Beauty & Style
The Truth About "Alphabet Skin Creams"
Editor’s note: Feel like you’ve been hearing a series of letters rather than actual descriptors attached to the newest skincare products? You’re not crazy: You’ve just been caught up in the swarm of “alphabet creams.” BB, CC, and now DD creams first gained popularity in Korea, and have made similar waves stateside. But what do all those letters stand for, and what do these creams actually do? Dr. Rebecca Baxt is a board certified NYC dermatologist. “BB, CC, or any alphabet soup creams can be excellent all in one products for some women,” she says. “But for many companies, the labels are just marketing. Check the active ingredients. Does it have a sunscreen? What is the SPF? Is it at least a 20 or 30 SPF? If your BB, CC, or any other over the counter cream is not working for you, seek help with a great Board Certified Dermatologist to solve your skin issues. They may be more complicated than just the ABC’s! “
Here, Baxt shares what you need to know about “alphabet creams”:
BB creams are short for beauty balms or blemish balms. They were first developed in Germany by a dermatologist who wanted a single cream that would protect skin and provide coverage after laser treatments. The all-in-one formulation became a sensation in South Korea and then spread throughout Asia. The average woman in Asia goes through seven different steps taking care of her skin.
BB creams started hitting U.S. store shelves in the spring of 2011. Today, almost every major beauty company has a BB cream, from drugstore brands that cost under $10 to high-end department-store lines that may be as costly as $100 or more, as well as lines that are only sold at spas or in doctors’ offices. More are on their way. The NPD Group, a market research group, found that although only 2% of beauty shoppers have purchased a BB cream, nearly 4 in 5 of those who have, say they’ll buy the product again.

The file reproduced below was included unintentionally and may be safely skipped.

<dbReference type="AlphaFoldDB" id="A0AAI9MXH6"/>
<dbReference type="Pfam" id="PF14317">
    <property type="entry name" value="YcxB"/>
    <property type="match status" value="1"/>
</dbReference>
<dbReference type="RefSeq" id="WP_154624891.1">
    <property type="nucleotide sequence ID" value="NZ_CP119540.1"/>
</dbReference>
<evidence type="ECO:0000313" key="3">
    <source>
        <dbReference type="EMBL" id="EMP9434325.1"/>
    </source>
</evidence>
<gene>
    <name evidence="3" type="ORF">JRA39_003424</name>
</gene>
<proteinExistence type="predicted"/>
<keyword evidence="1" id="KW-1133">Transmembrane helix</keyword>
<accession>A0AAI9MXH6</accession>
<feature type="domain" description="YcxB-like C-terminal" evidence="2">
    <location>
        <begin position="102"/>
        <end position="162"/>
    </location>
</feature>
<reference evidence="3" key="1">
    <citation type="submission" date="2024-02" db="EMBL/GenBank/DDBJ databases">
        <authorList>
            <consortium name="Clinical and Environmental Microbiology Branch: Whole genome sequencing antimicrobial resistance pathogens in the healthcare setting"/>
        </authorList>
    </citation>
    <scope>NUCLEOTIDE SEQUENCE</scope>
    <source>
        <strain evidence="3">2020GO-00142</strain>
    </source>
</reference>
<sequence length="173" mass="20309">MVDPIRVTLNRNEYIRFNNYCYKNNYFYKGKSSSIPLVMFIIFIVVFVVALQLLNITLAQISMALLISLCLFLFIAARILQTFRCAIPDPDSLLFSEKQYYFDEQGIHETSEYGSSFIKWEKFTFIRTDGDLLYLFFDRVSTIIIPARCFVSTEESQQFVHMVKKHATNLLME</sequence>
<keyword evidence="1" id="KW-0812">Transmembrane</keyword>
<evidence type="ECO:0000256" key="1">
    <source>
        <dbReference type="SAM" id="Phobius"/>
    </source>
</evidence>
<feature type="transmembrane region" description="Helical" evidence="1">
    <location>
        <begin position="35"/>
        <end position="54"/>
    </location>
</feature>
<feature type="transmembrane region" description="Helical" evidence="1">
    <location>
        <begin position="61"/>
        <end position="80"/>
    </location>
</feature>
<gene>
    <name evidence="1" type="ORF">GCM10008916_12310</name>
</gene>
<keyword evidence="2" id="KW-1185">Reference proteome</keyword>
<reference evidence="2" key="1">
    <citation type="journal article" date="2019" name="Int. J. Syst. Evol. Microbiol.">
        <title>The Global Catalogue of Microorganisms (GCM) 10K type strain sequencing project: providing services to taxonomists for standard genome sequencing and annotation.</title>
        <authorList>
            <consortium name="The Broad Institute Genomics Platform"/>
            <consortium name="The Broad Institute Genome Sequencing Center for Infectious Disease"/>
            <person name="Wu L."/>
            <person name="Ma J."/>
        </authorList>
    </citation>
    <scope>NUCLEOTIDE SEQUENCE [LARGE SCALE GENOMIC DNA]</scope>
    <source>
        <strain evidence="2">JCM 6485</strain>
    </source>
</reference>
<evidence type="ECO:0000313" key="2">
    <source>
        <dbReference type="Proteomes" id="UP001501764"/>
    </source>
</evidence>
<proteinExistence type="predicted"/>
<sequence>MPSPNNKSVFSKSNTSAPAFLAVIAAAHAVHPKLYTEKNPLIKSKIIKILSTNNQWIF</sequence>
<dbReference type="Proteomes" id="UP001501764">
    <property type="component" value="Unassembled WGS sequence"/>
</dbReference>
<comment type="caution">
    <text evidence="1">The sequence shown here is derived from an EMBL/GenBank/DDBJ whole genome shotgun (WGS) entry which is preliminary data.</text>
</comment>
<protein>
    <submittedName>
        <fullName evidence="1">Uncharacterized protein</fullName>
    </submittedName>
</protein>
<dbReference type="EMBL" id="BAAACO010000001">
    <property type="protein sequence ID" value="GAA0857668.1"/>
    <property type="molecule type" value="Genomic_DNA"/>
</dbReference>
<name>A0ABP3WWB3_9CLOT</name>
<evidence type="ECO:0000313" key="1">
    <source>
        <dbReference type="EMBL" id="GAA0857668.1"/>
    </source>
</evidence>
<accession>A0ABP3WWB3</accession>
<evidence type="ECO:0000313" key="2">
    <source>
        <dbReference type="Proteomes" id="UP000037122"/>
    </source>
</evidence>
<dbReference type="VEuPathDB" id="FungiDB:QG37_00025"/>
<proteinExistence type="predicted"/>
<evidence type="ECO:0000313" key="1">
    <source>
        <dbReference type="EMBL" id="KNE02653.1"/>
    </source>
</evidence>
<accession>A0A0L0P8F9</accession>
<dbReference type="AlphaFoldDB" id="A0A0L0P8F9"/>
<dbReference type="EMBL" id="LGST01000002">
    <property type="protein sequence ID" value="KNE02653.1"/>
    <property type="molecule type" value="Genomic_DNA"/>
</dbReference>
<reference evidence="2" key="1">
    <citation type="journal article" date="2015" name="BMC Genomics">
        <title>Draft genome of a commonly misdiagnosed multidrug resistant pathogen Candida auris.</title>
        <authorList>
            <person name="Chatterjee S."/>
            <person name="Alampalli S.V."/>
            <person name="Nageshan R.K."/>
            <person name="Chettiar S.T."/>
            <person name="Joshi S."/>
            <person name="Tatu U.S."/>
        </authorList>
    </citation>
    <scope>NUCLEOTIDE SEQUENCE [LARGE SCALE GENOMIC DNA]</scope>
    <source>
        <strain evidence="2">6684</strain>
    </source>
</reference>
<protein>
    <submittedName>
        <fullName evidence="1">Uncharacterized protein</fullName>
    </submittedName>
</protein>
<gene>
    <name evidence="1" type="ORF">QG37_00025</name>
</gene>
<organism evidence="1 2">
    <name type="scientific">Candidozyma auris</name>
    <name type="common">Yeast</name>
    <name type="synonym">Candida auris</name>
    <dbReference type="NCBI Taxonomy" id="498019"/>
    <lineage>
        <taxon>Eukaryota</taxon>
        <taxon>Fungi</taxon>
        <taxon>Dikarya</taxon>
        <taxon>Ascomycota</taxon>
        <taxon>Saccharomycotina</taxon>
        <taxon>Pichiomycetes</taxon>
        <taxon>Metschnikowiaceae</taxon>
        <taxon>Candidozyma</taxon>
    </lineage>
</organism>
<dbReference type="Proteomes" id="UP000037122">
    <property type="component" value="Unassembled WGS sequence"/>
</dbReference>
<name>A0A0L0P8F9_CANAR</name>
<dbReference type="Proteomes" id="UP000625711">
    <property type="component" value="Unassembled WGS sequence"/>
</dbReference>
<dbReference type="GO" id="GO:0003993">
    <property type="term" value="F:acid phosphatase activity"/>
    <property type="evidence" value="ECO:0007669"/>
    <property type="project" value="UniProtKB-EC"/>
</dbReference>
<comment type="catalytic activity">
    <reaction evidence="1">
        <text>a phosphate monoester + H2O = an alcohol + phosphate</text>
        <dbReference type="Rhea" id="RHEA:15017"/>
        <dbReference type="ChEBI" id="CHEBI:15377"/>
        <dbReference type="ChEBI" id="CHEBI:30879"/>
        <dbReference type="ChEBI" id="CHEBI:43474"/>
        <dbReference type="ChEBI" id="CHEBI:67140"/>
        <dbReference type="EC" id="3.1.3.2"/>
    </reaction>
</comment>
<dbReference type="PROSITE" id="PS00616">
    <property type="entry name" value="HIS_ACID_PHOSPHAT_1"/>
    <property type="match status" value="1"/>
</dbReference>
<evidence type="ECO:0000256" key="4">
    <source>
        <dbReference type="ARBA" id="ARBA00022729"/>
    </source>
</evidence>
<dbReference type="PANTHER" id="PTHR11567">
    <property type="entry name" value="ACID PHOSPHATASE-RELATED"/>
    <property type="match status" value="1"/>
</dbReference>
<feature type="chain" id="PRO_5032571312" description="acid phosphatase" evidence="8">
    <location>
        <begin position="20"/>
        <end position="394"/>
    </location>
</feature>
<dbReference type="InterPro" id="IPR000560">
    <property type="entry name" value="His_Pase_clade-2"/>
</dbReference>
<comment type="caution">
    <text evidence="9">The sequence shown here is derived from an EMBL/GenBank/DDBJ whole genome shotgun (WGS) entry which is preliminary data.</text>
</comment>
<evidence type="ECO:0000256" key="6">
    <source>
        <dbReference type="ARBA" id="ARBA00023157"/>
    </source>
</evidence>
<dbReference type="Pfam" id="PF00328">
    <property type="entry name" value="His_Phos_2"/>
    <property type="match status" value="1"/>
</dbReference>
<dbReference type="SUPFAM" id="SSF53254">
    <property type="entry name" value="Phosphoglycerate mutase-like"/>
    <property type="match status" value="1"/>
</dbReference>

Many BB creams offer effective sun protection, with broad-spectrum SPF 30 or higher, the American Academy of Dermatology’s recommendation for daily use. What’s more, BB creams generally contain zinc oxide or titanium oxide, physical sun blocks that have some built-in water-resistant properties, Baxt says.
When it comes to skin treatment, you can find BB creams that contain:
•Anti-aging components, including peptides and antioxidants such as vitamins A, E, and C
•Moisturizing workhorses like hyaluronic acid and glycerin
•Ingredients such as licorice and arbutin that help even out skin tone
•Light-reflecting mica to give skin a luminous finish
•Silicone-based ingredients, such as dimethicone, that help smooth the skin, acting much like a foundation primer does
For all its benefits, if you expect a BB cream to be a miracle in a tube, you might be disappointed.
What is it? Packed to the gills with vitamins C and E, complexion corrector cream is similar to BB cream, but focuses on color correction.
What it does: Lighter than a BB cream, CC cream’s primary purpose is to correct color-related skin issues, such as sallowness or redness. Like BB cream, it has SPF as well (number varies by brand).
How to use it: If you’re acne-prone, have dull skin, dark spots or constant redness, CC cream is for you.
How it differs: Use CC cream to help with redness, acne, dark spots, sallowness and more. It’s also lighter than BB cream!
Fresh to the alphabet cream craze, DD creams, or “dynamic do-all” are a super cream: They combine the power and benefits of both BB and CC creams. However, their primary focus is anti-aging.
What it does: The anti-aging specialty of the cream works to diminish wrinkles and fine lines throughout use. Additionally, DD cream will balance skin tone and protect the most sensitive areas of your skin.
How to use it: Supposedly, you’ll really see improvements in your skin with continued use, so use often and incorporate it into your daily routine!
How it differs: DD cream’s strongest selling point is their anti-aging benefits. If you’re looking to reduce the appearance of wrinkles, this cream is the cream for you.
At the end of the day, each category overlaps to the point where the differentiation is almost non-existent. The upside is they are all great products that can be very beneficial for the skin. The downside is sorting through the many varieties to determine which would work better for you. (This just in: We now have a “GG” cream).
Where do you start? If discoloration is your primary concern then start with CC creams, because that’s their claim to fame so you will more than likely find a product that contains skin-brightening ingredients such as arbutin or daisy flower extract. If fine lines and wrinkles are the issue, then look for an alphabet cream full of ingredients like retinol, firming peptides or adenosine. If your skin is oily, then look for an alphabet cream that controls oil and has a lightweight texture.
There is an alphabet cream out there for you—let’s just hope that brands don’t try to exhaust the entire alphabet!